Here's Where Prince Harry and Meghan Markle Might Spend Their Honeymoon
Sure, Meghan Markle and Prince Harry's royal wedding isn't until May 19, but we are already thinking about their honeymoon.
This globe-trotting duo really could be going anywhere in the world once they exchange their vows, but according to several tabloid reports, the latest royal honeymoon rumor is that Namibia, Africa will be their destination of choice.
In Namibia, the newlyweds would be in total seclusion and likely far away from any fans or photographers as they took part in a safari tour with a luxury lodging company. Reports claim their company of choice will be Natural Selection.
“We think frills are great, but they are no match for thrills, especially when it comes to African safaris. Don’t get us wrong, we love a great bottle of wine and soft sheets as much as anyone. But for us, the greatest luxury of all, by far, is experience,” the tour company says on its website. “That’s why we’re creating a portfolio of welcoming camps and one-of-a-kind experiences that are full of unique soul and colorful character, with extraordinary staff, located in the very heart of where the wild things are.”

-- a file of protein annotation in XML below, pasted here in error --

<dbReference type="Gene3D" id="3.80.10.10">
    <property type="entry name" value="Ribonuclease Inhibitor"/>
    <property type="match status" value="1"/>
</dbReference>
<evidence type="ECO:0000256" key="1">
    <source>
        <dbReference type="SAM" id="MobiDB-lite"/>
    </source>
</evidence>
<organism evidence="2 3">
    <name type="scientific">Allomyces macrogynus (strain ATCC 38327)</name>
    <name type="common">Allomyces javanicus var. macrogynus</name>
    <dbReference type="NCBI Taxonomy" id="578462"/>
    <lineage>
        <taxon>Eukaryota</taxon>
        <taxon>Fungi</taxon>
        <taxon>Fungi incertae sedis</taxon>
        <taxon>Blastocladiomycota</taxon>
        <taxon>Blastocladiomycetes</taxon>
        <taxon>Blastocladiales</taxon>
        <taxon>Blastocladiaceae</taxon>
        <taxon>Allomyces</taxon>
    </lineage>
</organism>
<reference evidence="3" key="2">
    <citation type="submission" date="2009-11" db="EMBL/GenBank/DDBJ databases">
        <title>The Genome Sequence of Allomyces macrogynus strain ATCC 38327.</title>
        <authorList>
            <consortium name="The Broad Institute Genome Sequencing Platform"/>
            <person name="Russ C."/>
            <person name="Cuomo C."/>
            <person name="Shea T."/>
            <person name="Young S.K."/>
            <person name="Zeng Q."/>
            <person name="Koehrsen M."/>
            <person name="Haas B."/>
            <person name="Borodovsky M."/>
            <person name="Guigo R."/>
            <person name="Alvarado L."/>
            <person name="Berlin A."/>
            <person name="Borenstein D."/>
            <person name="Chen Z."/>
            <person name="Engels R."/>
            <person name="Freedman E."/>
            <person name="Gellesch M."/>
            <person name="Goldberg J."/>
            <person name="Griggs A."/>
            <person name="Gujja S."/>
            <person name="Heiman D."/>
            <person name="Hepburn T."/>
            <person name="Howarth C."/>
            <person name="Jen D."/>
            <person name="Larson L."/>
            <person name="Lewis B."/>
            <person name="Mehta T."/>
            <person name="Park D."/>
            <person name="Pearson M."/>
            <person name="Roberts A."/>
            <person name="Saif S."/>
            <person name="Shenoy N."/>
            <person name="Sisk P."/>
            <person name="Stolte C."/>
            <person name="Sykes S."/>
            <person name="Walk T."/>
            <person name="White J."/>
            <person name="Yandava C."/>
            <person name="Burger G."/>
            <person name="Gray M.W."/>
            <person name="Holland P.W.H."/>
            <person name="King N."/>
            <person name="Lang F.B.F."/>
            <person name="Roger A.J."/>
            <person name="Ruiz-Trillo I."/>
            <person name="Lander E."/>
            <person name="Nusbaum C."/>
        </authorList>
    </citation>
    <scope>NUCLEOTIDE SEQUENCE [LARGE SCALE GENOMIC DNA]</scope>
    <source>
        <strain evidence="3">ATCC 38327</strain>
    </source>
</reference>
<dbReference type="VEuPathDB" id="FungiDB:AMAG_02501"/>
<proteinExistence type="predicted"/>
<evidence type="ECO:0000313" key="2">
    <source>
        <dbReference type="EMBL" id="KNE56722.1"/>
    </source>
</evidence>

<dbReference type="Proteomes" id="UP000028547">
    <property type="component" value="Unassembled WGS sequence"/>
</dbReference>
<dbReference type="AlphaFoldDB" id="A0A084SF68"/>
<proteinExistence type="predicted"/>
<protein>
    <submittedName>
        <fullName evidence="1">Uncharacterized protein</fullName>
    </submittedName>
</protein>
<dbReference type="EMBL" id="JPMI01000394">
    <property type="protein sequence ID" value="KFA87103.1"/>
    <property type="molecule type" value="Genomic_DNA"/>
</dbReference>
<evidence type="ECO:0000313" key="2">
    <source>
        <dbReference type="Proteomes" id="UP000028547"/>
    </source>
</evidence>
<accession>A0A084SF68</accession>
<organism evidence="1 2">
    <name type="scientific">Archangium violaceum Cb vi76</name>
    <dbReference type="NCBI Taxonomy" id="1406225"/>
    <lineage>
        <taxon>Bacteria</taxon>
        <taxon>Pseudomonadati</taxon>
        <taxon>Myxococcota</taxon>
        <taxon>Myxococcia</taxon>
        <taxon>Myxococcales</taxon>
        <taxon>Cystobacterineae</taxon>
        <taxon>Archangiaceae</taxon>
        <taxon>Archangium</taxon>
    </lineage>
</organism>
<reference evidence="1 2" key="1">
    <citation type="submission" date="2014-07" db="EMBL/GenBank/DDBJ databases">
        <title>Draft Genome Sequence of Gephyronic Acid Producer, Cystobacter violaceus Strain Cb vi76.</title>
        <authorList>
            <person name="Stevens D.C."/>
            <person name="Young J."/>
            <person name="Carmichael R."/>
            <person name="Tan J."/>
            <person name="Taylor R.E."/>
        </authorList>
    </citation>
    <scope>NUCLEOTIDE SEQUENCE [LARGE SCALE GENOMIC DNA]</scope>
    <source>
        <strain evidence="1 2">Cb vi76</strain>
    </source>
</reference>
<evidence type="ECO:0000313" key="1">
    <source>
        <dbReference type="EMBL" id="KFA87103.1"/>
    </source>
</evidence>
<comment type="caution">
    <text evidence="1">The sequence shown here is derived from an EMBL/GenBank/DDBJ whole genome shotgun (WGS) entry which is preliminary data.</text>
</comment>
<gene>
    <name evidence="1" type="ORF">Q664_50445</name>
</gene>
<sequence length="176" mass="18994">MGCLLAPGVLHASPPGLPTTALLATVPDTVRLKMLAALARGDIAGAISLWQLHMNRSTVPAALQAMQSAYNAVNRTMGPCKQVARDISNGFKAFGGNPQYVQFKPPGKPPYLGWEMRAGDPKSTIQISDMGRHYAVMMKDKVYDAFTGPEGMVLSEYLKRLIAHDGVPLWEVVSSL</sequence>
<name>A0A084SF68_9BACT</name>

Its latest offering, The Cut reported, is in the Hoanib Valley Camp of Namibia. This trip is particularly remote as its basecamp is a four-hour drive from the nearest town.
Of course, the couple could always opt for one of the tour company’s safaris through Botswana, where they vacationed in celebration of Meghan’s 36th birthday just prior to announcing their engagement. There, the couple reportedly spent time visiting UNESCO World Heritage Sites like the Okavango Delta, which is home to plenty of wildlife and natural features that include the dried crystalline salt flats.
Though, no matter what tour they may choose with Natural Selection, it will be up to their standards for conservation and giving back. According to the tour company’s site that is a key tenant of their organization.
“At Natural Selection, conservation is at the heart of everything we do. The loss of any natural habitat, in Africa or other, is a sobering loss for us all, and we want to do something about it,” the company wrote. “We want to make a difference. To start with, we are pledging 1.5% of our gross revenue to wildlife conservation. Our donations are built into our business model and based on our overall income, not just our profit. We are wholeheartedly embracing our commitment to Africa's wildlife.”